Katherine Amelia Barnes

·An experienced professional in the jewelry industry, 2000 - Present

·Graduate Gemologist (GG)

·Certified Supreme Master Gemcutter (CSM)

·Skilled writer with work featured in various online and print publications

·Passionate about sharing her expertise with others

·Strong communicator and collaborator

·Respected and trusted by peers and clients alike

You may have heard this: “It is not easy to tell if a pearl is real.”?

While the statement holds some significance, it is not entirely true.

As a buyer, you can check your pearls physically for shape and size or conduct some other tests to know whether your possession is worth the money.

Most of them are simple, and anybody can perform them.

We will discuss the several pearl authenticity tests further in this article.

As we go along, you will find the correct methods for conducting these tests and much more. 

What are real pearls?

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Real pearls are pearls that are borne and bred in oysters in either freshwater or saltwater bodies.

These pearls can be natural or cultured depending on the involvement of humans.

However, one must also note that natural pearls are highly rare now, and, hence, most of them have found a place in the museums. 

Most of the pearls you buy today are cultured pearls.

These are grown in lakes and rivers by inserting a tissue graph taken from a donor mollusk.

After some time, a nacre forms over this irritant and stimulates the production of mother of pearl.

Within 1-2 years or sometimes more (depending on what pearl you are growing), you get a real cultured pearl.

What are fake pearls?

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Unlike natural pearls, fake pearls are not reared in natural water bodies.

These are man-made creations using materials such as glass, plastic, and mollusk shells.

These are also known as imitation, costume, or faux pearls.

While preparing faux pearls, different beads are brought to life with a coat of iridescent substance.

This is what gives these fake pearls a natural radiance similar to that of the mother of pearl. 

How to tell if pearls are real?

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An easy way to tell whether the pearl you have is real or fake is by checking its color and radiance.

Some other tests that may also help you include the following:

Physical tests

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Check the shape

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Round is a rare shape in real pearls. Even a necklace of real round pearls will display slight variations.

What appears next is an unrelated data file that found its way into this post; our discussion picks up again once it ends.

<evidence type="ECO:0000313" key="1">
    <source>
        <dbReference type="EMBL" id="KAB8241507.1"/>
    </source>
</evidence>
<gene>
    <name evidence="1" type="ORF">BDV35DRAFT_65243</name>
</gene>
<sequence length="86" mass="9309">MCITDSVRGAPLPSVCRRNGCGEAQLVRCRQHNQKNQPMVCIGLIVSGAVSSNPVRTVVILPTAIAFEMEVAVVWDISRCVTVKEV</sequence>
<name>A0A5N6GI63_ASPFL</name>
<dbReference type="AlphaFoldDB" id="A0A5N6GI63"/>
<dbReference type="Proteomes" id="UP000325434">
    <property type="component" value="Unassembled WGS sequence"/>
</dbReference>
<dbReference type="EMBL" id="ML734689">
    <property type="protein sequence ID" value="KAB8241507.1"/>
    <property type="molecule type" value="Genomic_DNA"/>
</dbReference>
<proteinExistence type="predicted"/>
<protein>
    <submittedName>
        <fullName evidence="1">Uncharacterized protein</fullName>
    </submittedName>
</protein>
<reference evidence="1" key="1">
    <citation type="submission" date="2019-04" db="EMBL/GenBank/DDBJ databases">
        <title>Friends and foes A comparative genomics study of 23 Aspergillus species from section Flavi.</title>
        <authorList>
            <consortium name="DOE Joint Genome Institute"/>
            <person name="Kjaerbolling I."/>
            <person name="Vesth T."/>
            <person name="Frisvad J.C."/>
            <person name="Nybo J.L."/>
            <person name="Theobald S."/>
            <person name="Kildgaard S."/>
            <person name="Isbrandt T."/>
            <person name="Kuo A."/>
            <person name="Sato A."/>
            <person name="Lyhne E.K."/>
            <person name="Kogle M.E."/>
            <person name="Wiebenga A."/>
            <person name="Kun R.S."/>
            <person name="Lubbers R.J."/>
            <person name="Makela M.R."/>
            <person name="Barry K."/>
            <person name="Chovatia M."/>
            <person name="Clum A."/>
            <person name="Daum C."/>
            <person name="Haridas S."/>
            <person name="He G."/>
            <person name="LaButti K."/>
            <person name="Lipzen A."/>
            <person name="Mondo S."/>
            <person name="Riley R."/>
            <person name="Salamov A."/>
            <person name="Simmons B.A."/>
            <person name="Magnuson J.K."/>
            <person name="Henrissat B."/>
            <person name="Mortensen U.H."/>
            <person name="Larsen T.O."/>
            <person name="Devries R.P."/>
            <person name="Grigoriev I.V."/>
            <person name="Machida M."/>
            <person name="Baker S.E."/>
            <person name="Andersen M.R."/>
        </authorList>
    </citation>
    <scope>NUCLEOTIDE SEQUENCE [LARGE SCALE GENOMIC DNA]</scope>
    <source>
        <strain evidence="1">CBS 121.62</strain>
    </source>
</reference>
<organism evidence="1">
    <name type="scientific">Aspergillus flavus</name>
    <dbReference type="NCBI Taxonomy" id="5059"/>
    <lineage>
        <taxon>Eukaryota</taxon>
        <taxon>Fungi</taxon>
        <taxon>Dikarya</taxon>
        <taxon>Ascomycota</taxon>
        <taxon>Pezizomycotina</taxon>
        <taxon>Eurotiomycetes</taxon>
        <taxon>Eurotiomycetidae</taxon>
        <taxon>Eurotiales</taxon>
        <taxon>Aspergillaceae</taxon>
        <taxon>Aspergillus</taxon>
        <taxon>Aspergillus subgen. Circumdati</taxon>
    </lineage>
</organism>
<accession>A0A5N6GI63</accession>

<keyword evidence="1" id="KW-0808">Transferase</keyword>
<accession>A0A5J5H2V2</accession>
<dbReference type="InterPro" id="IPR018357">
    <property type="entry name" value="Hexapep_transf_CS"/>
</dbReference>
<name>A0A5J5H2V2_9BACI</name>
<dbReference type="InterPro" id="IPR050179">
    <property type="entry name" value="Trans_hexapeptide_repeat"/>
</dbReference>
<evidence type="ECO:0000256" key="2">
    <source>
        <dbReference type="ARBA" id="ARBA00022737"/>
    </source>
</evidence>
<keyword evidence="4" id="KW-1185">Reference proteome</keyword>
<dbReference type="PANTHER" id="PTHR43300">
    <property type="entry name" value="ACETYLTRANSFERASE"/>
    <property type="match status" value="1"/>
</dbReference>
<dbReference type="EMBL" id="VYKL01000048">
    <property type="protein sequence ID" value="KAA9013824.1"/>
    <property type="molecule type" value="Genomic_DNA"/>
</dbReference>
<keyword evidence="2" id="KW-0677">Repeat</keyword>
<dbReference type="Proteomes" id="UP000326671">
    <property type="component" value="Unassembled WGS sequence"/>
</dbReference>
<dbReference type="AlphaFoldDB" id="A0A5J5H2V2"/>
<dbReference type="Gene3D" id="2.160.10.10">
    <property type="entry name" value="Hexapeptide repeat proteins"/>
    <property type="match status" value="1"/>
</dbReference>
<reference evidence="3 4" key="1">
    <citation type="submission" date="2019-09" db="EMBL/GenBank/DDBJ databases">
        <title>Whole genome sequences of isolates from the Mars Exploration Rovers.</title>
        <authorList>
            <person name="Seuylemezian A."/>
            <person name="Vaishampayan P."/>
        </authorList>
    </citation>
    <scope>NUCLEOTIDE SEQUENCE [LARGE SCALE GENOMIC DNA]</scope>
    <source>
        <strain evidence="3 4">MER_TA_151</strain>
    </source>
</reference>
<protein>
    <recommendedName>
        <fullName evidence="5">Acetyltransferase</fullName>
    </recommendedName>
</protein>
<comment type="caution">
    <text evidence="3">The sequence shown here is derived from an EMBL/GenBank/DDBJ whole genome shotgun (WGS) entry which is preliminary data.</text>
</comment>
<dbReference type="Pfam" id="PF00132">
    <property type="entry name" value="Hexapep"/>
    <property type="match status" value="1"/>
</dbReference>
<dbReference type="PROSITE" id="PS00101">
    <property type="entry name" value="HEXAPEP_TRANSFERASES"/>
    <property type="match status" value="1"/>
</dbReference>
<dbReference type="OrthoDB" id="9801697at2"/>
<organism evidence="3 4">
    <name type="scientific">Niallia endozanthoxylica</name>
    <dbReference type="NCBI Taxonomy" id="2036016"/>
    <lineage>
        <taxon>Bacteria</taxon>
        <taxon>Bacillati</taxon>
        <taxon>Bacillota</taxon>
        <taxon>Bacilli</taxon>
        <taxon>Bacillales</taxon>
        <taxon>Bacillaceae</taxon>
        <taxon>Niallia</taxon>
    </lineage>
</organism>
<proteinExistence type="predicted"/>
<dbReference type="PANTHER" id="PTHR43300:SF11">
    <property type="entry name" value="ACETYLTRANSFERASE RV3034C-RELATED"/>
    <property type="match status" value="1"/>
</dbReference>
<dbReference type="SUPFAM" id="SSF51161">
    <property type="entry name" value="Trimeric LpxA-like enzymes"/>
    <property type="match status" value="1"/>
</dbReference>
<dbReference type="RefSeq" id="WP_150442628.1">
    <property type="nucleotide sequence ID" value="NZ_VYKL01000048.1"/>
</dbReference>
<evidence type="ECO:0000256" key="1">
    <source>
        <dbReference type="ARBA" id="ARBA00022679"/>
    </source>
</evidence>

Some of the most common shapes available in real pearls include a button, circled, coin, drop, oval, near-round, or irregular baroque.

This is in contrast to faux pearls, which are of the same shape since machines create them.

The color test

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Pearls, whether natural or cultured, have an overtone. If you own them, you know that these display a hue of pink or green over their main color.

It is one of the differentiating factors, as faux pearls are uniform in color with no overtone.

However, remember that some real pearls also lack overtone. So, this test alone cannot establish the authenticity of a pearl. 

The weight test

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Generally, real pearls are heavier in weight than the fake pearls.

To test this, take a natural pearl in one hand and a fake one in another.

Toss them in your hand; you will notice that the real pearl weighs more than the fake one. 

However, there is an exception. If the faux pearl is manufactured using solid glass beads, then this test may not provide you with accurate results.

This is because solid glass weighs more than natural or cultured pearls. Hence, you may need more tests to confirm the realness.

Other tests

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The bounce test

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The bouncing ability varies greatly in real and fake pearls. Make a pearl fall on a glass from a height of almost 2 meters.

If it bounces up almost 1 meter, then it is a real pearl. However, if the rebounding capacity is lower than this, the pearl is fake or an imitation. 

The Fire test

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Try burning a pearl in a naked flame for a few moments. If the pearl remains iridescent, intact, and releases no odor, then it is most likely a real pearl.

But a fake pearl behaves differently. Keep it over a flame for 2 minutes, and you will hear a popping sound. 

The Acetone test

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Some chemical tests can also be utilized to test the genuineness of a real pearl.

For instance, the relative density of a real pearl is 2.73, and it dissolves easily in hydrochloric acid.

Fake pearls, on the other hand, show no effect in HCl.

Also, they lose their shine and iridescence when you use acetone over them.